Dec 5, 2013
With Palin, McCain Is Gambling With the Country
Posted on Oct 2, 2008
The key to understanding how John McCain chose Sarah Palin as his running mate was provided by The New York Times last weekend when it described an episode in which he “tossed $100 chips around a hot craps table.”
Gambling with his presidential candidacy is McCain’s right. Gambling with the country McCain says he puts first is another thing entirely. And Thursday night’s vice presidential debate took place at precisely the moment when a majority of American voters decided that having Palin in line for the presidency is more than a little bit scary.
Polls released on the eve of the debate found that for the first time, majorities of Americans declared Palin unprepared to be president if she were called upon to assume the office. In a Washington Post/ABC News Poll, 60 percent of voters said Palin lacked the experience to be president, up from 45 percent in the first week of September. In a Pew Research Center survey, 51 percent said she was not qualified for the presidency, up from 39 percent at the beginning of the month.
And if part of Palin’s task is to win women over to the Republican ticket, she clearly isn’t doing the job. The Pew poll gave Barack Obama a lead of 54 percent to 37 percent among women.
Palin’s trajectory might be analogized to one of those subprime mortgages. The terms at the beginning are highly attractive. But as time goes on, mortgage holders start to pay dearly, and many default. Thursday’s debate was a desperate effort by Palin to keep McCain’s investment in her from going under.
Palin’s insistence that there is a right to privacy in the Constitution must have made even her staunchest supporters in the right-to-life movement wince. Robert Bork, a movement hero, denied that a constitutional right to privacy existed, a major reason he lost his Supreme Court confirmation battle. “The court has used its invented privacy right exclusively to enforce sexual freedoms,” Bork has complained, calling its invention “hubris.” Palin was oblivious to her own side’s core assertion.
She has also brought out the very worst in McCain, forcing him to—I don’t use this word lightly—lie about her. In an interview broadcast on Wednesday, National Public Radio’s Steve Inskeep asked McCain if there would be “an occasion where you could imagine turning to Gov. Palin for advice in a foreign policy crisis?”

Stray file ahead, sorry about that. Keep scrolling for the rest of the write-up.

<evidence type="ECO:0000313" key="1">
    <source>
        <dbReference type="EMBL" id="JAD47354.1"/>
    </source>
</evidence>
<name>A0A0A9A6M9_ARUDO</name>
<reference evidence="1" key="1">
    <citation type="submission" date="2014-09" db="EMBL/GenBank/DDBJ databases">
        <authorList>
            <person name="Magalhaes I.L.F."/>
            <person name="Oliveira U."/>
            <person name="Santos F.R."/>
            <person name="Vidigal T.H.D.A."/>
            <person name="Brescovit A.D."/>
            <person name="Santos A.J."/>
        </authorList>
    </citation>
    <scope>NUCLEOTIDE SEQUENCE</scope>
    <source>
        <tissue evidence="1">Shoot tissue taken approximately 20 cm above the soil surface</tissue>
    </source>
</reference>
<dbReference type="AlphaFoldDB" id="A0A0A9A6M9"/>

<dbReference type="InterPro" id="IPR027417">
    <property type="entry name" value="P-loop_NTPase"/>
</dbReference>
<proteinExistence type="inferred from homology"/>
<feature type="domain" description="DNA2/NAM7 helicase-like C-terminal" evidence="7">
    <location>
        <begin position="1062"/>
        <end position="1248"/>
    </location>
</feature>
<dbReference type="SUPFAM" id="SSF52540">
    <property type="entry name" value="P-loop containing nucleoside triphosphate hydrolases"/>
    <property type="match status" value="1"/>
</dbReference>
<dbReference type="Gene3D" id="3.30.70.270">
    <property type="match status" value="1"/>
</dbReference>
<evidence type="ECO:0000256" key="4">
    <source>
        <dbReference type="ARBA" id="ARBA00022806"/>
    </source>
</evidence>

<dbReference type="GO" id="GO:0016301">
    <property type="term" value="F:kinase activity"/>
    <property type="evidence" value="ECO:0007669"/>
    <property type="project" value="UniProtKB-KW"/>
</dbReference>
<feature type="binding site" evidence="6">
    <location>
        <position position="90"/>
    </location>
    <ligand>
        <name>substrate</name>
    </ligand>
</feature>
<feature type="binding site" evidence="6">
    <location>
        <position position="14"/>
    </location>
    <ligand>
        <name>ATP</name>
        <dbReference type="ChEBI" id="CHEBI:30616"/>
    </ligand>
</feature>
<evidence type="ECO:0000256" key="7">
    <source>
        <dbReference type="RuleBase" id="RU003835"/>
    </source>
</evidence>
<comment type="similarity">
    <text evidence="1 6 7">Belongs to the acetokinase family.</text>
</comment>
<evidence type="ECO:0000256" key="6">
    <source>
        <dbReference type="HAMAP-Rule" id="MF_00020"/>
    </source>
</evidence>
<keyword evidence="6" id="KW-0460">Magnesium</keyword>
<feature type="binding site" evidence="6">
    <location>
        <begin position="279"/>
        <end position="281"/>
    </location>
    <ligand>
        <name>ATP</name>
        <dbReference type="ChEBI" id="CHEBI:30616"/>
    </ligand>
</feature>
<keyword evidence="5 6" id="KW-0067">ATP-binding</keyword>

McCain replied: “I’ve turned to her advice many times in the past. I can’t imagine turning to Sen. Obama or Sen. Biden, because they’ve been wrong. They were wrong about Iraq, they were wrong about Russia.”
“Many times in the past”? McCain met Palin only twice before he selected her. What McCain said could not be true.
And McCain’s backers signaled their fear that Palin would fail in the debate by trying to discredit the event in advance.
Although it has been known since at least July that debate moderator Gwen Ifill was writing a book on “Politics and Race in the Age of Obama,” the usual right-wing attack squad waited until just two days before Thursday’s encounter to mount a campaign to the effect that Ifill’s book project turned her into a biased moderator. The idea is that everyone but Palin is responsible for Palin’s shortcomings.
The core issue, of course, is the contrast between how Obama and McCain chose their running mates. Say what you will about Joe Biden, no one loses sleep at the idea of him in the Oval Office. Obama picked a vice president more likely to help him in governing the country than in winning the chance to do so.
As for McCain, he found himself in a political hole and threw the dice with Palin. At the time of her selection, voters were often compared with “American Idol” watchers who put personality and stage presence above everything else. But it turns out that Americans take the presidency very seriously. Surviving 90 minutes on a stage with Biden will not turn Palin into a plausible president.
E.J. Dionne’s e-mail address is postchat(at)aol.com.
© 2008, Washington Post Writers Group
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